Family Disaster Plan
• What types of natural disasters are most likely to happen in your community?
• What types of human-caused or technological disasters could affect your region?
• Ask about chemical emergencies, which can occur anywhere chemical substances are stored, manufactured, or transported.
• Find out if your home is in a floodplain. Check with your local emergency management agency.
• How should you prepare for natural and human-caused disasters?
• What can you do to protect your home and avoid or reduce the impact of the disasters that could occur where you live?
• Does your community have a public warning system?
• How will your local radio and television stations alert the community if there is an emergency?
• What do your community's warning signals sound like and what should you do when you are notified?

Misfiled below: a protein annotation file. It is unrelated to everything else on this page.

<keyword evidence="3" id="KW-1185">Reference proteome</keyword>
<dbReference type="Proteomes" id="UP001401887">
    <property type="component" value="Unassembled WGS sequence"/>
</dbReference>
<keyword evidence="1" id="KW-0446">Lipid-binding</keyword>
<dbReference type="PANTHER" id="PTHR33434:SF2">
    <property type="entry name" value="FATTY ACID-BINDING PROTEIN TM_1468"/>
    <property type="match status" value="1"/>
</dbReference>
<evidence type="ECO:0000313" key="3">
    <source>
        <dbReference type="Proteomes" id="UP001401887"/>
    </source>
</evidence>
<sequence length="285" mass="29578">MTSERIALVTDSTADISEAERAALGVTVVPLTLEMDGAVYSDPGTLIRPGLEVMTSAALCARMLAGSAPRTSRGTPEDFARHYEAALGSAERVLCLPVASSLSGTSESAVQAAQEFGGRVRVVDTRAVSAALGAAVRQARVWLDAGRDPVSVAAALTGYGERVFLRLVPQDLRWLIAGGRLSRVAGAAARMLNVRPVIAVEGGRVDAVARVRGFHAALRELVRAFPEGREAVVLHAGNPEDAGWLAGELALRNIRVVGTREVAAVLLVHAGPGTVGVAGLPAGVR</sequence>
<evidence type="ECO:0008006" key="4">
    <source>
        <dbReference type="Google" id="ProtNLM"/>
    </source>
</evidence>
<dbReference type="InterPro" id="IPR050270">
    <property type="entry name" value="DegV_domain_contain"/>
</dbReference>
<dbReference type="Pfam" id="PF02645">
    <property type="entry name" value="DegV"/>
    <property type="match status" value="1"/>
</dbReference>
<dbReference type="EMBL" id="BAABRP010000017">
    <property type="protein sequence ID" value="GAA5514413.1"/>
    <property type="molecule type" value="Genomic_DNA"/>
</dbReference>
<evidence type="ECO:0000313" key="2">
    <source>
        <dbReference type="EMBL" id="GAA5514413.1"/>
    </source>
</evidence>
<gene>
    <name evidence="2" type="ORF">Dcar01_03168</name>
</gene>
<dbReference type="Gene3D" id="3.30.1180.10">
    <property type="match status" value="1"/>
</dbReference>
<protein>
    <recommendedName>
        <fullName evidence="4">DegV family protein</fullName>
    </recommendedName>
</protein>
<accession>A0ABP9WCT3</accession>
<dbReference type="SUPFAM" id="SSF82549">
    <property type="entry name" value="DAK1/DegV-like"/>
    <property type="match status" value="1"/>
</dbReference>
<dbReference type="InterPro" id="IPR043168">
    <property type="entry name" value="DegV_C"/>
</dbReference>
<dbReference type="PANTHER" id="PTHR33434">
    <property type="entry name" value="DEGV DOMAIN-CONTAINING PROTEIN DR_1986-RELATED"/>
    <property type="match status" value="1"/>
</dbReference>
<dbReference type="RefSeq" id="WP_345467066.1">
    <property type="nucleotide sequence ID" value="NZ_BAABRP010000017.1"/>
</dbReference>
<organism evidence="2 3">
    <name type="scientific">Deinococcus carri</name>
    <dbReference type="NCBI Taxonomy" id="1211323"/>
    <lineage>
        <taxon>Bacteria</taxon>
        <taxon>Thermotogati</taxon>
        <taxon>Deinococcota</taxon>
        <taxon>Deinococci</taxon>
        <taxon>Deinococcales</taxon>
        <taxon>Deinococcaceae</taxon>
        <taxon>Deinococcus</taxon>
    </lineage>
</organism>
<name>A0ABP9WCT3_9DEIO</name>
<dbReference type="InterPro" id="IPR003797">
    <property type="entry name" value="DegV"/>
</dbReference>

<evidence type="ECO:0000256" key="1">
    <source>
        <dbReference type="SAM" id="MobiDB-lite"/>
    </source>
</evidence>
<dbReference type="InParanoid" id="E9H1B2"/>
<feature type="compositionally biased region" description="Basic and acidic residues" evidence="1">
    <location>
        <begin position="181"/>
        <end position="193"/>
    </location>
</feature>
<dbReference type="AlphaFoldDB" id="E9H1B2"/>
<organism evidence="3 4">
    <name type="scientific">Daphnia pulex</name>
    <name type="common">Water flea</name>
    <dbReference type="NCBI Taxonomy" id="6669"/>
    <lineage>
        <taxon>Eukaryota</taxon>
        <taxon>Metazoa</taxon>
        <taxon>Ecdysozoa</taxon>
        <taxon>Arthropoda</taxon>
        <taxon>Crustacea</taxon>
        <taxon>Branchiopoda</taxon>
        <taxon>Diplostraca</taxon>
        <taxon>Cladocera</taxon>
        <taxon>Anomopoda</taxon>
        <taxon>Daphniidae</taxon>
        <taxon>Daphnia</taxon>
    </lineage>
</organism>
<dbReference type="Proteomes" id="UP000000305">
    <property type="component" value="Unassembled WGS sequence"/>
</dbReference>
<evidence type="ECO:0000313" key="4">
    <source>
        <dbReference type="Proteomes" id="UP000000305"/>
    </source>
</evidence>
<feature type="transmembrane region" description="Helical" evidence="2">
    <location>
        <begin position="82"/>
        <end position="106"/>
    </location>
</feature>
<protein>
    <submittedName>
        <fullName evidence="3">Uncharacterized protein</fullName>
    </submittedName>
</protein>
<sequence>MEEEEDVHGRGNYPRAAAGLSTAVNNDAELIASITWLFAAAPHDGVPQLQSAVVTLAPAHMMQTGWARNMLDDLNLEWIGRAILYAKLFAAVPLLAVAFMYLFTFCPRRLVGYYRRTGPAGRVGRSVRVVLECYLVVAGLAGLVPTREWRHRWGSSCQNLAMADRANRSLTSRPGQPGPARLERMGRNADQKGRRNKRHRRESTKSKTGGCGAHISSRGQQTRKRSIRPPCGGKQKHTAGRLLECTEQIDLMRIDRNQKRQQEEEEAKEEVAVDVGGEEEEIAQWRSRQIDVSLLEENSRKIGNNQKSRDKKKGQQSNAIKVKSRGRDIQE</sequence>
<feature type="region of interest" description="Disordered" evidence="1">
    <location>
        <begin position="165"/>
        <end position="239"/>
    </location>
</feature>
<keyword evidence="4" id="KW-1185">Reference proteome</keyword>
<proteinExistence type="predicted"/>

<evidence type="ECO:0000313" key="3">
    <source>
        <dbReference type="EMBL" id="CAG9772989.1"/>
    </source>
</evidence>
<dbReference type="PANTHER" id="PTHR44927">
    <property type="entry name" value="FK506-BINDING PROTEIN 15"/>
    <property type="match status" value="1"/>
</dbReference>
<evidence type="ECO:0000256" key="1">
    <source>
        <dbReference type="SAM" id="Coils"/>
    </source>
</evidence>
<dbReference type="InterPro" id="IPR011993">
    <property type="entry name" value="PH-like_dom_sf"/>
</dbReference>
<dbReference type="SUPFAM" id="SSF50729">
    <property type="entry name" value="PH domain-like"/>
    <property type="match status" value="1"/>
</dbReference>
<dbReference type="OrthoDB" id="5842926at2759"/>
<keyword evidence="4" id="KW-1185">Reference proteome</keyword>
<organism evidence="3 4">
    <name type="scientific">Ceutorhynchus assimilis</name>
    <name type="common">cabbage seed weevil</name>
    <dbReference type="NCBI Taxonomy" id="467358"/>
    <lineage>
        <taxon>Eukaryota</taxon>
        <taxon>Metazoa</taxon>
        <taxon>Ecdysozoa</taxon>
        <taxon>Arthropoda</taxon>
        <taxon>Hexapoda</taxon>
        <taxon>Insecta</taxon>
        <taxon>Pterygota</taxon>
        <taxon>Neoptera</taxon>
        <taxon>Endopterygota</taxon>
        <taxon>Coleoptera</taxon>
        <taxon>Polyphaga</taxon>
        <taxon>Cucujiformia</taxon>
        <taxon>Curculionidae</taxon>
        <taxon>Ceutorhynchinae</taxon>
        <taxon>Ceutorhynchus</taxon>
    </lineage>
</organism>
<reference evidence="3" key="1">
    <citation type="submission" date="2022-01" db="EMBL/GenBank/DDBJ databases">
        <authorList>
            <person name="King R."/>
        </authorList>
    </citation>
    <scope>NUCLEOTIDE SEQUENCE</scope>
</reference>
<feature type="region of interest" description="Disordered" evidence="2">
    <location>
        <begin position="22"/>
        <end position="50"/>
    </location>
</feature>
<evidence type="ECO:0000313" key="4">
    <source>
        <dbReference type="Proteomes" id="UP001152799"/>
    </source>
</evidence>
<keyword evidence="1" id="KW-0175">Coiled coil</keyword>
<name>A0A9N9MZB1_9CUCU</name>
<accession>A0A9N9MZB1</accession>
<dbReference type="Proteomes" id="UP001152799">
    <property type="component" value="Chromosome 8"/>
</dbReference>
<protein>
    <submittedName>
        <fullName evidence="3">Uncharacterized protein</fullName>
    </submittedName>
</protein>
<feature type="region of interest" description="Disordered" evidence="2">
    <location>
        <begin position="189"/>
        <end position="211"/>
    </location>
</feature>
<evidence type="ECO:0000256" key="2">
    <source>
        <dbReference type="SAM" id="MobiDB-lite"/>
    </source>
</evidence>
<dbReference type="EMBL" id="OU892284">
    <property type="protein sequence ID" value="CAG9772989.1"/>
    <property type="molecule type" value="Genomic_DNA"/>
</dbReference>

• If you care for young or elderly people or people with disabilities, how can you help them in a disaster situation?
• What might be some special needs to consider?
• What about animal care after a disaster? Pets (other than service animals) usually are not permitted in public shelters or other places where food is served.
• Where could you take your pets if you had to go to a public shelter?
Contact your local emergency management agency to find out about emergency animal shelters in your community, in the event that you have nowhere else to go and need to go to public shelter with your animals. Then, find out about the disaster plans at your workplace, your children's school or day care center, and other places where members of your family spend time. You should be prepared wherever you may be in case disaster strikes and learn steps you can take to prevent or avoid disasters.
• Pick two places to meet:
1. Right outside your home in case of a sudden emergency, like a fire.• Pick two out-of-town contacts:
2. Outside your neighborhood in case you cannot return home or are asked to leave your neighborhood.
1. A friend or relative who will be your household’s primary contact.
2. A friend or relative who will be your household’s alternative contact.